Sims agrees and said on Wednesday that online bookers “are likely hurting Australian businesses”.
“At first they were good. They gave hotels a wider audience than they would otherwise get. But they have become so universal now that a lot of hotels and motels believe that they won’t get any business unless they are signing contracts with these entities.”
The AAA’s Senate inquiry submission said commission rates had been steadily rising as booking sites became more popular, with some commissions now between 20% and 25%.
“Typically commissions commence at a staggering 15% of the room rate booked, but climb higher if you want your business listed on the first page or as ‘preferred’,” Munro said.
After the reaction to Smith’s campaign, the ACCC is now looking at further regulations for the industry.
Sims confirmed that the ACCC would look into allowing hotels to advertise cheaper prices online. “We are looking at whether the rest of the agreement, in terms of online parity, is anti-competitive,” he said.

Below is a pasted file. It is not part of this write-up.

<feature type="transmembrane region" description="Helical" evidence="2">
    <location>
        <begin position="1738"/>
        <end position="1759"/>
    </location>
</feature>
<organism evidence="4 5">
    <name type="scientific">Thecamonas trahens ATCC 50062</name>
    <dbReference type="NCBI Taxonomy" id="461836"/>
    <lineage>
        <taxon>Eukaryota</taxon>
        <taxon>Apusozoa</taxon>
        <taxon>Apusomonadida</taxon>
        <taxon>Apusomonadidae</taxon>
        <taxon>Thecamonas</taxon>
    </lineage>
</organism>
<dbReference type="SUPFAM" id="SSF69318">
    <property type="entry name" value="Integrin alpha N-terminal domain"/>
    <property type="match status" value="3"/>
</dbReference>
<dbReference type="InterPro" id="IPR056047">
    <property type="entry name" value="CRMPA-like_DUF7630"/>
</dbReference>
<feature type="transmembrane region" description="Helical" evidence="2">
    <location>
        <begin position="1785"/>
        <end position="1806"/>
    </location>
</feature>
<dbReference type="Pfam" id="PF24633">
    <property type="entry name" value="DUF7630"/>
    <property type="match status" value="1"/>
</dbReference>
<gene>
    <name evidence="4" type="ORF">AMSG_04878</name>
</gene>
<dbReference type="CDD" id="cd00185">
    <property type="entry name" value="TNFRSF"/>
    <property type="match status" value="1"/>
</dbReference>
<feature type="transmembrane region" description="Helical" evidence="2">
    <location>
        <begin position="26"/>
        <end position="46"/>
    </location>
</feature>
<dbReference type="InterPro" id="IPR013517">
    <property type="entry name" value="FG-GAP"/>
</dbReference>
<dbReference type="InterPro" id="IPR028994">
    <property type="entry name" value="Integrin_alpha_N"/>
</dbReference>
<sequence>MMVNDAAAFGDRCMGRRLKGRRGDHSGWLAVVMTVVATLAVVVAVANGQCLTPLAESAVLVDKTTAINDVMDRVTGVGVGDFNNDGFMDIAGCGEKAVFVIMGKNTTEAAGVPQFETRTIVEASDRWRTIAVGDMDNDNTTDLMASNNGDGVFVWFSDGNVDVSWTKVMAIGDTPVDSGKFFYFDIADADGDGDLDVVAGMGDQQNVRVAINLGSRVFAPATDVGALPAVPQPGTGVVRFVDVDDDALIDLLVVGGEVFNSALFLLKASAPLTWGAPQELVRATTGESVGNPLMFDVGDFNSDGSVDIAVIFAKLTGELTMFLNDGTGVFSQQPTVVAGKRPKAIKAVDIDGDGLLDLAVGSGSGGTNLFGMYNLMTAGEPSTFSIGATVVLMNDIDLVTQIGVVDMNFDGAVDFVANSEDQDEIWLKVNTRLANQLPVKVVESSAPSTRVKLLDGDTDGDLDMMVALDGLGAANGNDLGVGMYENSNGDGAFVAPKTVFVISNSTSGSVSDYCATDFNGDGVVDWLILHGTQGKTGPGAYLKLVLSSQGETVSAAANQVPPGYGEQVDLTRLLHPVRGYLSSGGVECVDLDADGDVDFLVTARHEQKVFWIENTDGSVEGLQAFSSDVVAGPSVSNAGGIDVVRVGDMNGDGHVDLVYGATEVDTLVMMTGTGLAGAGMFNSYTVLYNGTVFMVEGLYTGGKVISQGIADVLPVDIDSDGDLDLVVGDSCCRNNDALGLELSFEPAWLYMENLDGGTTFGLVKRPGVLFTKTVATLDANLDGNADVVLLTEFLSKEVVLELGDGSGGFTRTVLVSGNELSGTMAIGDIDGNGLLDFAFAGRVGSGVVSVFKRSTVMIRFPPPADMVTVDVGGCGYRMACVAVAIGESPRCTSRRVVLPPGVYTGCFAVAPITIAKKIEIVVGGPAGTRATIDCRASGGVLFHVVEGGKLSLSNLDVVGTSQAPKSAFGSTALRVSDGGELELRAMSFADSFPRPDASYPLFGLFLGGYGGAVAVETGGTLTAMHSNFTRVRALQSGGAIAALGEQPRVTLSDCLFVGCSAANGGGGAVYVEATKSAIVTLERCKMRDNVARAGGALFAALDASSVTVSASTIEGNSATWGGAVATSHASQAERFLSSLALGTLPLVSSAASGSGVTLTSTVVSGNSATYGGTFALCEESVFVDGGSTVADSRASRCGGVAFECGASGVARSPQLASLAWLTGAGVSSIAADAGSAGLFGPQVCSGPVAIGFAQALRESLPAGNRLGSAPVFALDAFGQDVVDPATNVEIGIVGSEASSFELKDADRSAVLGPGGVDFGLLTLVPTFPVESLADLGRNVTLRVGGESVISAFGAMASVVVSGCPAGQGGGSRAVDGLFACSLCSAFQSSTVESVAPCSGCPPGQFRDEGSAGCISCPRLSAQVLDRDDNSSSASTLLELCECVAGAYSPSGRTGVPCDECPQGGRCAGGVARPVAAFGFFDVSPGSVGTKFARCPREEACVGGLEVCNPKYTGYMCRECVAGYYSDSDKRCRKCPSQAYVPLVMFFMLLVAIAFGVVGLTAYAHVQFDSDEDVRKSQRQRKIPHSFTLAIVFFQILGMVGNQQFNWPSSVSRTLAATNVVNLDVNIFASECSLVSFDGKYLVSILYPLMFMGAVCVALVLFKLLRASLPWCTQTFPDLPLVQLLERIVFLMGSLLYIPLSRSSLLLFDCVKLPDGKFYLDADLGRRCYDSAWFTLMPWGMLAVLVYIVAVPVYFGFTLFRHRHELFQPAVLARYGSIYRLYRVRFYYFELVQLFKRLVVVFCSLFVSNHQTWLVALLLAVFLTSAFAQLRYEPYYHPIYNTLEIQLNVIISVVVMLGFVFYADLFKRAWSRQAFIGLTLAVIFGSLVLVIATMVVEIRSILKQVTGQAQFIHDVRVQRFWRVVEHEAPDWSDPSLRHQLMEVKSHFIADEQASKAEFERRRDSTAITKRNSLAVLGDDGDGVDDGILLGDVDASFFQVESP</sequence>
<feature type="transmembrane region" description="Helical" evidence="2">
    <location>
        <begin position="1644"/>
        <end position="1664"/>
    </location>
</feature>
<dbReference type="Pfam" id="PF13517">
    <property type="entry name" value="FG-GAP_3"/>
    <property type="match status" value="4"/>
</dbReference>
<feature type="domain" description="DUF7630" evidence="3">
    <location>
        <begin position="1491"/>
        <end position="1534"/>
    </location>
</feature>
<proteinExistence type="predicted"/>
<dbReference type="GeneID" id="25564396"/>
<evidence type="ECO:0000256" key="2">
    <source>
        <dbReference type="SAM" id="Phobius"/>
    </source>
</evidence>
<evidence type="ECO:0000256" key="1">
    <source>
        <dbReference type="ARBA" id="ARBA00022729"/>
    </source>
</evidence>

Munro is also calling for the ACCC to outlaw price-parity clauses completely, which has been done in European countries including France and Germany.
But Carol Giuseppi, the chief executive of another hotelier body, Tourism Accommodation Australia, did not go as far in pushing back against online bookers.
“The important thing we need to say is that online travel agents have been around for many years, and they really do play an important role in the tourism industry,” she said.